3. Carefully get a small amount of resin onto the spatula and let it drip over one of the stickers. The resin will form to the exact shape or your pieces. When it hits the edge, it will stop. As long as you don't put too much on it won't overflow. If you do have resin that overflows and you are using plastic or a lower doming tray, you will need to move the piece to a clean area of the board so that it doesn't stick.
4. If the resin doesn't find the edges of the stickers by itself you can encourage it with a toothpick or kebab stick.
Hopefully you won't have bubbles, I do have a couple (as you might be able to see here). Sometimes you can lift the bubble out or pop it with the stick. Quite often the bubbles will pop by themselves after a few minutes anyway. Some resins I've used have had a lot of bubbles, others not so many. It can also be dependant of the temperature too and definitely how quickly you mix the batch. I've had the most success with the little windows resin though, I hardly get any bubbles with this one. If you do have a stubborn bubble that you just can't pop or lift out you can try waving a lit match about an inch above the piece. The fire will draw up the oxygen from the bubble. It works well but only do this as a last retort and carefully too. I have seen resin artists that use this as well as warnings written against it (although I am yet to come across a reason why this is bad??) I have burnt and discoloured pieces in the past when doing this so that might be one reason why. If you do this just be careful :)
6. After a day they will ready to touch. Don't worry if they are still a bit pliable (the resin takes a few days to harden completely).
7. Set up your work area as before, make sure to have earring post findings on hand too. For the reverse side I do them straight onto plastic as the curve of the set resin makes it harder to position them on the doming tray. You should spread these out more than I have here too as it can get messy. I forgot to think about this for the photo - whoops!
8. Spread out the pieces like I've done here. Drip resin onto the pieces as before, using a stick to move any up to edges. You'll probably only want a thin layer of resin for the back. If you like, you can colour it with resin dye, oil paint, glitter or mica powder. I just left it clear for these.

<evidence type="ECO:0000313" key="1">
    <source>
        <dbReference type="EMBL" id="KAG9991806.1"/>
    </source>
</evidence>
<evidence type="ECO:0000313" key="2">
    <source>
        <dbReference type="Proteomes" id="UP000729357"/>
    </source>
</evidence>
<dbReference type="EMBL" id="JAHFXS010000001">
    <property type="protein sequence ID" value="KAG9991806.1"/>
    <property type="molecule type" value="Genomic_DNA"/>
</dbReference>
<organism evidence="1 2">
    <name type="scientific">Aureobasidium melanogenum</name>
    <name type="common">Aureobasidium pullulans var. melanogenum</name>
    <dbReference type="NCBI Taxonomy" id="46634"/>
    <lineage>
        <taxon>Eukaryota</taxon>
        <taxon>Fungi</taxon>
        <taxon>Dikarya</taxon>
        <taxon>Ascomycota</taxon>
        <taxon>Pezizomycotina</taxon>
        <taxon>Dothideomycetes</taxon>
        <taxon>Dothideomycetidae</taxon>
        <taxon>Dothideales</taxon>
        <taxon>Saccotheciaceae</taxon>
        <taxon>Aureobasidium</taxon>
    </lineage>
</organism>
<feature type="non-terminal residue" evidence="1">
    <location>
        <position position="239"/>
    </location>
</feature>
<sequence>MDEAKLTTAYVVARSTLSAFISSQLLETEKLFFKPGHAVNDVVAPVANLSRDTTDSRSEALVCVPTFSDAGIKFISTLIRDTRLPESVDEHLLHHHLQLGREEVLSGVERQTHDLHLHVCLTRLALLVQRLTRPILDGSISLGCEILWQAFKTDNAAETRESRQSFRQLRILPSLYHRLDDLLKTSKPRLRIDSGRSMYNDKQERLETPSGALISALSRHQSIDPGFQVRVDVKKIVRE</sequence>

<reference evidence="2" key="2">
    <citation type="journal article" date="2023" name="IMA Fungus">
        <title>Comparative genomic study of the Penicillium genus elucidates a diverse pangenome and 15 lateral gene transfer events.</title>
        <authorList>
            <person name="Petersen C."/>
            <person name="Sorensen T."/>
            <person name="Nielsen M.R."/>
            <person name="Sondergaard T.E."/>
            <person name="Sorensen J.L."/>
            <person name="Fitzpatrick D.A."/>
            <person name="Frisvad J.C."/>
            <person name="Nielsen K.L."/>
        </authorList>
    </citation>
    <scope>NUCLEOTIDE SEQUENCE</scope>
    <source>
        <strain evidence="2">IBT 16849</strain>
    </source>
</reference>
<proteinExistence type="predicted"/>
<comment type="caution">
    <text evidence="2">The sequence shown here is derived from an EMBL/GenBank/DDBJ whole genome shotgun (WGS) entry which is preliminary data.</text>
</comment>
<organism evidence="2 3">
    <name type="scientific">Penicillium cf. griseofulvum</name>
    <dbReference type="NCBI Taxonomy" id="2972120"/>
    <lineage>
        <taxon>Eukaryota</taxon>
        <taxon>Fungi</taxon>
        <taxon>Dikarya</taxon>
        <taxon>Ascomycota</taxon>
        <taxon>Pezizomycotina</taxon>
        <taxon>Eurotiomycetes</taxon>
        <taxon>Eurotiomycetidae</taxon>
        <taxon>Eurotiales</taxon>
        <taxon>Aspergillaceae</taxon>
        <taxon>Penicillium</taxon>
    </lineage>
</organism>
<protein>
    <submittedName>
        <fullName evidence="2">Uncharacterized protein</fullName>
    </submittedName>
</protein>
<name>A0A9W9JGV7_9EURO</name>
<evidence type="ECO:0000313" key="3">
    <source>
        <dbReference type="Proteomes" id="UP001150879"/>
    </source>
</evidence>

9. Drop a post finding carefully in the centre. Position with the kebab stick. It should stay in place. If you are worried about it moving though (sometimes they do slightly), you can always glue it in place before hand.
10. Let them to dry under the plastic box for another day.
They are ready! They worked out really well I think. I was slightly worried that the resin might seek through the sticker backings and darken the design somewhat - but it didn't. As you can see I did stuff a couple up - the two in the front I spilt resin over so they ended up completely flat rather than domed. They they still look ok but I didn't bother putting studs on them.
As the resin shortens the length of the studs slightly you might find you can only use the nut backs (as pictured) or smaller plastic backs rather than large, circular comfort backs. See how you go though. You can always stick the posts directly onto the backings after the resin's dried too.
I hope you enjoyed this tutorial. Resin is really fun and definitely worth something to try out as the results are so lovely and look so professional too. Don't be disheartened if this takes you a couple of goes - it took me ages to get consitently good results with this. If you have any questions or problems don't hesitate to contact me, I'm always happy to help.
Have you ever made resin jewellery? I'd love to hear what you've created. If you try out this technique make sure to let me know how you go :)